The Philippines is surrounded by a vast aquatic resource base. In 1976 the government adopted a 200-nautical-mile exclusive economic zone covering some 2.2 million square kilometers. However, the country’s traditional fishing grounds constituted a relatively small 126,500-squarekilometer area. Fish and other seafood provided more than half the protein consumed by the average Filipino household. Total fish production in 1989 was 2.3 million tons. Of this, 46 percent was caught by some 574,000 municipal and subsistence fishermen, who operated small boats in shallow water, customarily no more than three kilometers offshore. These fishermen were among the poorest of the poor, with incomes averaging only 25 percent of the national average. (Creative Commons)

Inexperience and Gossip

How a MPA increases fish populations isn’t obvious to most people. Yet, MPAs often get created (by the government, NGOs, or some community members) without effective education for the general community. It’s understandable, therefore, that community members feel angry at the closure of their fishing grounds, and that they go fishing in the sanctuary under cover of darkness, or at times when the underfunded local patrols aren’t on duty. Plenty of misinformation blooms to fill the gaps in communication. I’ve been told by local community members that conservationists only wanted to protect a local MPA because they were earning millions from it, though there had been literally no visiting diver that year.

Mix-ups in Implementation

The journey from the funding of a conservation project to its achievement often goes awry. I’ve seen projects from international aid agencies end up plopping down MPAs in areas that don’t make any sense, like one MPA I surveyed which was bisected by 20 meter-long standing fishnets. The fishnets had been there before the MPA was established, and were not asked to move afterwards. I’ve also seen a MPA of only one hectare (not an effective size), with a habitat of sand (not a productive habitat). To meet quantifiable goals such as “15% coral reef protection by such and such a date,” project implementers often designate MPAs quickly, without comprehensive studies or local consultations, take a picture of the sign, and leave. The fault sometimes lies with them, and often lies with the current system of international aid and development funding, a whole other can of worms.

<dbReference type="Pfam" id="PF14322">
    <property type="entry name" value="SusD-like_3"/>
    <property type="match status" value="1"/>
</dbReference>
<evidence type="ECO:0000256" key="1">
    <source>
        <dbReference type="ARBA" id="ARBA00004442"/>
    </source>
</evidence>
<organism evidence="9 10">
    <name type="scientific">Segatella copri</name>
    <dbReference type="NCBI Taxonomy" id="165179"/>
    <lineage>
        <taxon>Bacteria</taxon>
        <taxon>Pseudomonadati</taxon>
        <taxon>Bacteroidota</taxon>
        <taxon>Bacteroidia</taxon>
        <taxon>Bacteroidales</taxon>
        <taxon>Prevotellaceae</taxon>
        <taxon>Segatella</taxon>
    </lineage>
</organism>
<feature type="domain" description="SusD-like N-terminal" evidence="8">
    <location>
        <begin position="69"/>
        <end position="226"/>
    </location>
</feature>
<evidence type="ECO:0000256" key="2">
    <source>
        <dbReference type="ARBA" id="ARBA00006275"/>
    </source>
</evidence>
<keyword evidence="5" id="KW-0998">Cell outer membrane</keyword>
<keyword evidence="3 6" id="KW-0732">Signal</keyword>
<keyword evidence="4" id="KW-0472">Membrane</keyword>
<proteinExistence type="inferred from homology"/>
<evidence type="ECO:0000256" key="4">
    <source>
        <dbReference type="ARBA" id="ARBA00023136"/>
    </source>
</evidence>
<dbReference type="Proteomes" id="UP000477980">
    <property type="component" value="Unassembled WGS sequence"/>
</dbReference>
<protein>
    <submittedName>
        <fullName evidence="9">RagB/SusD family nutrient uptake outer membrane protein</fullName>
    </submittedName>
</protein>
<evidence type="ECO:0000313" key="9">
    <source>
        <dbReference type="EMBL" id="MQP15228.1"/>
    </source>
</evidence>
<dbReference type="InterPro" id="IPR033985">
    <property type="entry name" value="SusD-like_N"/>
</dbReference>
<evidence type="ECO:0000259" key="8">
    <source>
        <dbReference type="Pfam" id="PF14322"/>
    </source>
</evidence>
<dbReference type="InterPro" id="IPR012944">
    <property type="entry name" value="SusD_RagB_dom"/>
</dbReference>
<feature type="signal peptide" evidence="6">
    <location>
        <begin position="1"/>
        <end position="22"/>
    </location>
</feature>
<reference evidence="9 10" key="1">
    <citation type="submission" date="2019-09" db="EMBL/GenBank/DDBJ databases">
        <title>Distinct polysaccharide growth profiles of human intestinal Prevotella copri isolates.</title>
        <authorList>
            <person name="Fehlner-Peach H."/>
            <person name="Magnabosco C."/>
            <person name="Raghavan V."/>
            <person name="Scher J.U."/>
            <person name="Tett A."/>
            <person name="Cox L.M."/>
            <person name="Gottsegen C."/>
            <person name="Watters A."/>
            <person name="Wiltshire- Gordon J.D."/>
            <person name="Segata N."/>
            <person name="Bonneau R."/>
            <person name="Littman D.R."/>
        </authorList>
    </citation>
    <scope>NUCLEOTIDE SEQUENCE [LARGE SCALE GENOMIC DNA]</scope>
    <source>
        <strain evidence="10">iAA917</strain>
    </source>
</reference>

Tourism, Tourism, Tourism

Too much of a good thing can be a very, very bad thing. In eagerness to earn money from entrance fees to a MPA, local tourism providers almost always put profit over protection. A dive guide supervising 15 people is effectively supervising no one. Too much traffic at crowded mooring buoys means one more anchor smashing a coral colony. Pressure to create attractive tourist sites leads to the sacrifice of some natural spots for others (like in El Nido, Palawan, where visitors are encouraged to walk on corals to get to hidden lagoons.) Please be aware of and comment on how your dive boat interacts with the environment; you, as the customer, are the most influential force on tourism providers.

Diver under boat, Cozumel, Photo by Ran Mor
Diver under boat, Cozumel, Photo by Ran Mor

The next time you dive in a MPA, remember to wonder or ask what obstacles it had to overcome to be established, and what battles it may still be fighting. Consider thinking of it as a part of an ongoing movement, one to which you can contribute even when you’re back at home, by staying informed and active on local and global conservation issues. It’s clear that a MPA is embedded in society at large, affected by society’s structures, cultures, and power systems- so societal support for conservation has a definite impact in the long run, and you can contribute to that movement, even from far away.

Jacqueline Dodd

Jacqueline Dodd

Jacqueline is a PADI Open Water Scuba Instructor. She specializes in conservation, sustainability, and community development. Co-Founder at Experiential Education and Conservation Organization
Jacqueline Dodd